PALM BEACH, Fla. – As the Baltimore Ravens arrive at the posh Breakers hotel for the annual NFL owners meetings, it's regarded as unlikely that they'll engage in heavy spending on more free agents.
The Ravens were roughly $4.664 million under the salary cap prior to signing inside linebacker Jameel McClain to a three-year, $10.5 million contract Friday along with Pro Bowl special-teams ace Corey Graham to a two-year contract averaging nearly $2 million per year, three-time Pro Bowl special-teams ace Brendon Ayanbadejo to a three-year contract with a minimum value of $3.2 million that includes a $400,000 signing bonus and safety Sean Considine to a one-year contract.
The Ravens recently signed center Matt Birk to a three-year, $8.52 million deal and picked up a $500,000 roster bonus for offensive tackle Bryant McKinnie.
The Ravens are now extremely close to the NFL salary cap limit without borrowing money against future cap years.
Their primary agenda going forward will be to attempt to hammer out lucrative long-term contract extensions with quarterback Joe Flacco, running back Ray Rice and cornerback Lardarius Webb. That will take time, and a lot of money.
However, Ravens coach John Harbaugh didn't rule out potential additions
"Further moves are possible," Harbaugh said. "We would like to fill as many spaces as we can between now and the draft. You can only do that when the move presents itself. In other words, when there is a player available that can make your team better and the economics work out that you can actually get him, then you try to make a move.
"There are some areas, still, that we would like to continue to shore up before the draft, but I don't think we'll say, ‘Hey, we've got to do this, we've got to do that.' You can't make a move unless the player is available and you can actually sign the guy."
Deals for Flacco ($8 million salary-cap figure), Rice ($7.742 million cap figure) and Webb ($2.742 million) would create some salary-cap breathing room. Rice has been designated as the Ravens' franchise player, and the team has until July 15 to negotiate a contract with him. Otherwise, he'll play the entire season under the expensive tag.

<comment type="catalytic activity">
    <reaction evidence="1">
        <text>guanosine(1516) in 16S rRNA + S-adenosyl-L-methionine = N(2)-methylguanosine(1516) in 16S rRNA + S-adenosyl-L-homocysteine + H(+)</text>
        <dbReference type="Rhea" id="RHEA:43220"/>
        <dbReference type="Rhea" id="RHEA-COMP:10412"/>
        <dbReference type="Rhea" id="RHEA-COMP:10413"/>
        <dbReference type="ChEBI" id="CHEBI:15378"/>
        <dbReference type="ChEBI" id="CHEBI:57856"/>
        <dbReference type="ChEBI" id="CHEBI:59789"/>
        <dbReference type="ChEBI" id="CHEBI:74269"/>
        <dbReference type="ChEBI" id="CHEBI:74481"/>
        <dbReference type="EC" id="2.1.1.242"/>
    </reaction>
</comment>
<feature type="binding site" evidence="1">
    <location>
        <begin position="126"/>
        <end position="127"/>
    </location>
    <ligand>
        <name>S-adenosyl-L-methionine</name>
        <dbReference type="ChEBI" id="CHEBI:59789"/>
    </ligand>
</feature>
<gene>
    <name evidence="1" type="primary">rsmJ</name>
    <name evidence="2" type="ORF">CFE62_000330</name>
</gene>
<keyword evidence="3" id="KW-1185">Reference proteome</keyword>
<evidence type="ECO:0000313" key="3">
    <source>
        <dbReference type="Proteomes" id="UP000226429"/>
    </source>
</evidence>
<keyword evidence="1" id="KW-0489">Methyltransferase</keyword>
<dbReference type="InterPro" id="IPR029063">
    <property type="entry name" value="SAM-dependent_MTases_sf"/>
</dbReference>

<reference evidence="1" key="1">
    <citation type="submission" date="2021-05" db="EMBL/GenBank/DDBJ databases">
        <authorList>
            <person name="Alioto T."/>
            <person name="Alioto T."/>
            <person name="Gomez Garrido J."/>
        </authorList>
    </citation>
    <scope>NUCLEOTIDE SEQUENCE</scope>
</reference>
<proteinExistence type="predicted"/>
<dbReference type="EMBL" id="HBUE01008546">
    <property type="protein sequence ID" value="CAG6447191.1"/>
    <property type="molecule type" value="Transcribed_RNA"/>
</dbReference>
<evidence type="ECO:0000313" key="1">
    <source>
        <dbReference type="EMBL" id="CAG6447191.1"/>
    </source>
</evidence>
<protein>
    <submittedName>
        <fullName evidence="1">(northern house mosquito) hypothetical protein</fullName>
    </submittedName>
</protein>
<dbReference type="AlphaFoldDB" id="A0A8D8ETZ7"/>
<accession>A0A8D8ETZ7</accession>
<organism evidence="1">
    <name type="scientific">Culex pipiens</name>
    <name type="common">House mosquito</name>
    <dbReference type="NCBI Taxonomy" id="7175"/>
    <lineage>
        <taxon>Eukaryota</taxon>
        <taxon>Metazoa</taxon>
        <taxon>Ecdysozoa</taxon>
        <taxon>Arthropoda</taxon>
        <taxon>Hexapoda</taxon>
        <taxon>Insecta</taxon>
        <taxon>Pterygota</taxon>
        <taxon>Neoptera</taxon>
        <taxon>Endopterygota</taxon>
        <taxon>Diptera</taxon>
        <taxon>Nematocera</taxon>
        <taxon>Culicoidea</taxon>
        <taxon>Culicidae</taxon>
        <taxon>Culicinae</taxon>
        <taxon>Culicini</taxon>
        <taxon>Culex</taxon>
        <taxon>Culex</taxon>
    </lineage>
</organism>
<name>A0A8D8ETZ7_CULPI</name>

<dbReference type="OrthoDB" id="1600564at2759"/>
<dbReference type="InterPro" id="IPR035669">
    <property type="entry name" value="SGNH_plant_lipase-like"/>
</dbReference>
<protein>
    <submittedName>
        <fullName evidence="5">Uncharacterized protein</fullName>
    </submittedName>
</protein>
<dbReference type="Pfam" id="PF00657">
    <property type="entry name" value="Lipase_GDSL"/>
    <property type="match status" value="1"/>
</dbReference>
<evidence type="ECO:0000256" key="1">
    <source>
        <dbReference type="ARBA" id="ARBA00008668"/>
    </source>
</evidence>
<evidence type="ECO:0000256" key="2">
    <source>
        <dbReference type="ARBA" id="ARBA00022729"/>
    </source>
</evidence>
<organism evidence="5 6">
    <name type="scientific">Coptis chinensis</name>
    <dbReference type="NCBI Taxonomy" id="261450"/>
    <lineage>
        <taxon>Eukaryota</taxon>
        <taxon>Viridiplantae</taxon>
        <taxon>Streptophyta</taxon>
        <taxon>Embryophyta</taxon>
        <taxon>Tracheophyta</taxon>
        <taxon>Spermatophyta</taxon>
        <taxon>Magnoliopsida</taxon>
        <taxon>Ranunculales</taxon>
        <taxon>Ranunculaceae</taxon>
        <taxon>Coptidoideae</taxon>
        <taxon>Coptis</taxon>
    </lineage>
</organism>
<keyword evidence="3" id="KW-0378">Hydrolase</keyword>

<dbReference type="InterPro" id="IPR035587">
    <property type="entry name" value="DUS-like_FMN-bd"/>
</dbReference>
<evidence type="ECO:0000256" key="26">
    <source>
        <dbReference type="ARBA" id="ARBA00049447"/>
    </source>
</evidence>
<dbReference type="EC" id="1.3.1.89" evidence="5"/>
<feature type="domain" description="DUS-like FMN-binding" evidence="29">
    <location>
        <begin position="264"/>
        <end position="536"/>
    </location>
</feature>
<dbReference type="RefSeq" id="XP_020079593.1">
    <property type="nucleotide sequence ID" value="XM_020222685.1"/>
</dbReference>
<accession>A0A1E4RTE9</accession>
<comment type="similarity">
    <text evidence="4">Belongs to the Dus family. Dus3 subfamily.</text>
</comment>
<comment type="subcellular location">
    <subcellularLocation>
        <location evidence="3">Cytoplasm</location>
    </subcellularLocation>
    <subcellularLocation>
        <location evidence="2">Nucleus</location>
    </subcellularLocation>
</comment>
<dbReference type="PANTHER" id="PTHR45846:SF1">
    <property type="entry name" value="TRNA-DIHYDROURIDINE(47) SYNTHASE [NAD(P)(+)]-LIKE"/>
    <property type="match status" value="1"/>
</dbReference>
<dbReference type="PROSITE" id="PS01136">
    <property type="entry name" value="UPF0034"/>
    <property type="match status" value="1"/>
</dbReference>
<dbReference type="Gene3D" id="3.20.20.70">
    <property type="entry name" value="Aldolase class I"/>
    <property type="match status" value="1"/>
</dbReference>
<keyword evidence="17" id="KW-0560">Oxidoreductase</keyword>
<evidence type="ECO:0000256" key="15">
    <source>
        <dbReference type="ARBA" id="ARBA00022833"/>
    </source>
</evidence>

The Ravens' offensive line could still use bolstering.
Although they return starters in Birk, McKinnie, Pro Bowl right guard Marshal Yanda and right offensive tackle Michael Oher, the Ravens could still acquire competition for Jah Reid at left offensive guard through the draft perhaps with their first-round draft pick or via an inexpensive veteran. The 6-foot-7, 330-pound third-round draft pick from last year is the de factor starter for now.
Pro Bowl left guard Ben Grubbs signed a $36 million contract with the New Orleans Saints after declining the Ravens' contract offer..
"He's definitely a possible answer at left guard," Harbaugh said. "I would say right now, today, he's the left guard. He's got to earn that spot but we'll be continuing to look for players. Our goal would be to put the five best offensive linemen on the field. Jah, certainly, I'd like to see him be one of those guys, but it's up to him to earn that spot."
The Ravens are looking to upgrade the return game and had speedy Ted Ginn Jr. in for a visit prior to him rejoining the San Francisco 49ers on a one-year contract. They could also use another wide receiver.
The Ravens lost starting defensive end Cory Redding to the Indianapolis Colts and outside linebacker Jarret Johnson to the San Diego Chargers.
They brought in defensive end Mark Anderson for a visit, but he signed a $27.5 million contract with the Buffalo Bills.
Since free agency started, the Ravens have lost Redding, Johnson, safeties Haruki Nakamura and Tom Zbikowski and Grubbs.